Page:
A Discussion Between Two Burgeoning ‘Elden Ring’ Freaks
11:12 AM EDT on March 15, 2022
Tom Ley: Hello Patrick. Thank you for joining me to talk about Elden Ring, a video game which I have only been playing for a little over a week now, but which I fear may ruin my life. I understand that you are now becoming fully Elden-pilled, so tell me how that’s going.
Patrick Redford: The real problem with this game is that there’s so much of it, not strictly in the sense that the map is big, which it is, but rather that there is what appears to me to be an infinite skill ceiling. I don’t really think this is a game I will ever master in any real sense, and the sheer amount of ways you can kill enemies and build your character and, essentially, Git Gud is staggering. I have never played a FromSoftware game before, and taking my first plunge has been pleasantly overwhelming.
TL: Yeah I suppose we should make it clear that we are both FromSoft beginners, which may make a lot of what we have to say here obvious or trite for people who have been playing these games for years, but that’s not our problem!
Like you, I have also been sort of awestruck by how many different ways there are to play this game. After trying it out it for a few hours on the day I downloaded it, I realized that over the last few years I have become conditioned to expect all open world games to be inherently boring when it comes to actual gameplay mechanics. The Assassin’s Creed franchise is a good example of what I mean, in that each installment brings with it an even bigger world with even more freedom and even more tasks to complete, but the actual gameplay never grows along with the world. So you end up playing 80 hours and never once doing anything more interesting than running up to a group of bad guys, pressing the circle button three or four times, and killing those bad guys.
I thought those were the kind of games I preferred, especially after trying to play Sekiro, another FromSoft game, and getting so nude and red and mad about how difficult it was that I never picked it up again after playing for about 10 hours. But Elden Ring has sort of blown up all of my old ideas about what I thought I liked about video games.
PR: There really is something to be said for a game so actively hostile to the player. The Ubisoft-ification of open world games that you mentioned is, I think, defined by pandering to what developers think players want, which is clear visual cues, a series of core gameplay loops replicated in three-dimensional space, and a sense that as your understanding of the world develops, so does your mastery of it. My favorite game of all time, The Witcher III, even falls into this trap, and while that game’s combat is multilayered and its landscapes are beautiful, there is none of the active infliction of pain that, strangely enough, is at the core of what makes Elden Ring so special.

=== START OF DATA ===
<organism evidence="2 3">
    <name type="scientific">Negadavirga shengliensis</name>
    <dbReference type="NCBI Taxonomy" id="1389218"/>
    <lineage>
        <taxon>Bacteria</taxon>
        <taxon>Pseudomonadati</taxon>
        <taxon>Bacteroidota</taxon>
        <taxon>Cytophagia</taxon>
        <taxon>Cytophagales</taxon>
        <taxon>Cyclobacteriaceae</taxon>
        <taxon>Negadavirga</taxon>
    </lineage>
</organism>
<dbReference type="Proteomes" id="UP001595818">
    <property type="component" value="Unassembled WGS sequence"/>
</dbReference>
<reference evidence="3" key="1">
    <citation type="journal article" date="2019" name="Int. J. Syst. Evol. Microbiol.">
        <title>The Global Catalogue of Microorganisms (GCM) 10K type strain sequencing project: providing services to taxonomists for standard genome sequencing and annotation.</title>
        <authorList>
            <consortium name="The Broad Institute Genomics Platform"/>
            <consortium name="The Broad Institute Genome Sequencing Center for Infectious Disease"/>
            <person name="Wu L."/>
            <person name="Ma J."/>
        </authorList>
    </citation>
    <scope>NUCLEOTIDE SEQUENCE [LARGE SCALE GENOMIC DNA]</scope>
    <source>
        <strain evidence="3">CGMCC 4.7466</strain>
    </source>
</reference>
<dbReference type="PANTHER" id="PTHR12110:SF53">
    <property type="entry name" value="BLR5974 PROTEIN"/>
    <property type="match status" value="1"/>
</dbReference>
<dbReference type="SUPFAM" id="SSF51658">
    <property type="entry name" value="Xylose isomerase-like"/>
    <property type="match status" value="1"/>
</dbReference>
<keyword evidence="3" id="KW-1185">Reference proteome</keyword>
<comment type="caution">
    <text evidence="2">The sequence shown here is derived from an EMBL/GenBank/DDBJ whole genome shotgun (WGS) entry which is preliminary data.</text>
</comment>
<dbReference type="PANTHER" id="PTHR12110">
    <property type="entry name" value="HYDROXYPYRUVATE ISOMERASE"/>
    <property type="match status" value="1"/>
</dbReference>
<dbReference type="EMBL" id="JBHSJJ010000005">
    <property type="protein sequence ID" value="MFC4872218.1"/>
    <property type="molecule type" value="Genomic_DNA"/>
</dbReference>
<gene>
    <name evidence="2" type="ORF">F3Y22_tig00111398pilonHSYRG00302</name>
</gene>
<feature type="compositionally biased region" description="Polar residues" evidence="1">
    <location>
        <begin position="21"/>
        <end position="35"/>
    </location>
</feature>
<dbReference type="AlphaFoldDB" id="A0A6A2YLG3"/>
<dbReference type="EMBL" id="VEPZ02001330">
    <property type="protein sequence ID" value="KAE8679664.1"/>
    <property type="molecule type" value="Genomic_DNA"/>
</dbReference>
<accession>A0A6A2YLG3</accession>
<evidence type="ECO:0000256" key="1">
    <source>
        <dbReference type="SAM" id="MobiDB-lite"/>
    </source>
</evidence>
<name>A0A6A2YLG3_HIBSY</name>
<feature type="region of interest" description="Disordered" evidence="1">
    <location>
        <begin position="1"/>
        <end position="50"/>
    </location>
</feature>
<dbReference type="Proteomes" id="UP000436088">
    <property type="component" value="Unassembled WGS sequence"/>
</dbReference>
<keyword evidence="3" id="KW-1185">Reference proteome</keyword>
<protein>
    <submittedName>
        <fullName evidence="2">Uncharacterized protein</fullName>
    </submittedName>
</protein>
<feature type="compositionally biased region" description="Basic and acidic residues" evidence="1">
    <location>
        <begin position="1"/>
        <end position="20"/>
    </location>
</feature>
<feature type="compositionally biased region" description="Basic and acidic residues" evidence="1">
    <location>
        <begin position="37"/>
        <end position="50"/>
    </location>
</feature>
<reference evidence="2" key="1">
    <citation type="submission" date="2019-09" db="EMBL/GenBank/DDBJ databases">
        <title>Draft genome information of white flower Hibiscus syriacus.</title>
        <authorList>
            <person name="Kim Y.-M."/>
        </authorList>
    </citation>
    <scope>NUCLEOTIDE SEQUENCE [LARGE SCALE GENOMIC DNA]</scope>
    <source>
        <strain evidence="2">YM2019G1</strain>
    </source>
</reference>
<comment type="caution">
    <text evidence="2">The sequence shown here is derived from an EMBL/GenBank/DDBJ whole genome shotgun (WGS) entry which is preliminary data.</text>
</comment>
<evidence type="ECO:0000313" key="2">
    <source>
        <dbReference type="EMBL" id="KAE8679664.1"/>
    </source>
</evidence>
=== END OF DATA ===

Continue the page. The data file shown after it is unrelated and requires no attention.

If you are sympathetic to the argument that all single-player AAA, RPG-style video games are about power fantasies, Elden Ring is a pretty smart inversion of this formula. By the logic of modern gaming, dying all the time, in hilarious and excruciating ways, to even little scrub-ass gargoyles and rats and shit should be infuriating, but it kind of rules?
TL: Yeah I think the point I was kind of circling around above is that Elden Ring has made me realize that I was lying to myself every time I sat down to play Assassin’s Creed for two hours and acted like I was having fun killing hundreds of weak-ass enemies just for the sake of exploring a richly populated world advancing the story. Because video game storytelling is stupid! What Elden Ring has done is come along and said, “You idiot. You fool. Why do you care about this stupid plot and these stupid characters?” And then it threw me into an open world game that has basically no real plot or NPCs to speak of, and demanded that I find my own ways to have fun while also routinely getting my ass kicked. And not only am I having fun trying to come up with new ways to not get my ass kicked, I am finding that I am actually way more invested in the totally under-explained lore and story than I was in all of the B-movie plots that so many other big-budget games have thrown at me.
Anyway, I feel like maybe we got into the weeds too quickly here, and should back up a bit. How many hours have you played so far, and how much of that time has been spent getting absolutely owned?
PR: I have played for 10 or so hours, and have not beaten the first boss, or really made much serious progress in getting good enough to beat said first boss. I started the game out as a Confessor, and I’m pursuing a Faith build so I can use this sick scythe and also do cool spells. Of those 10 hours, two of them were spent farming runes to get enough currency to use the cool scythe, which I thought would help me get owned less. That hasn’t worked, and so here I remain, getting my ass kicked. You are also confessing right?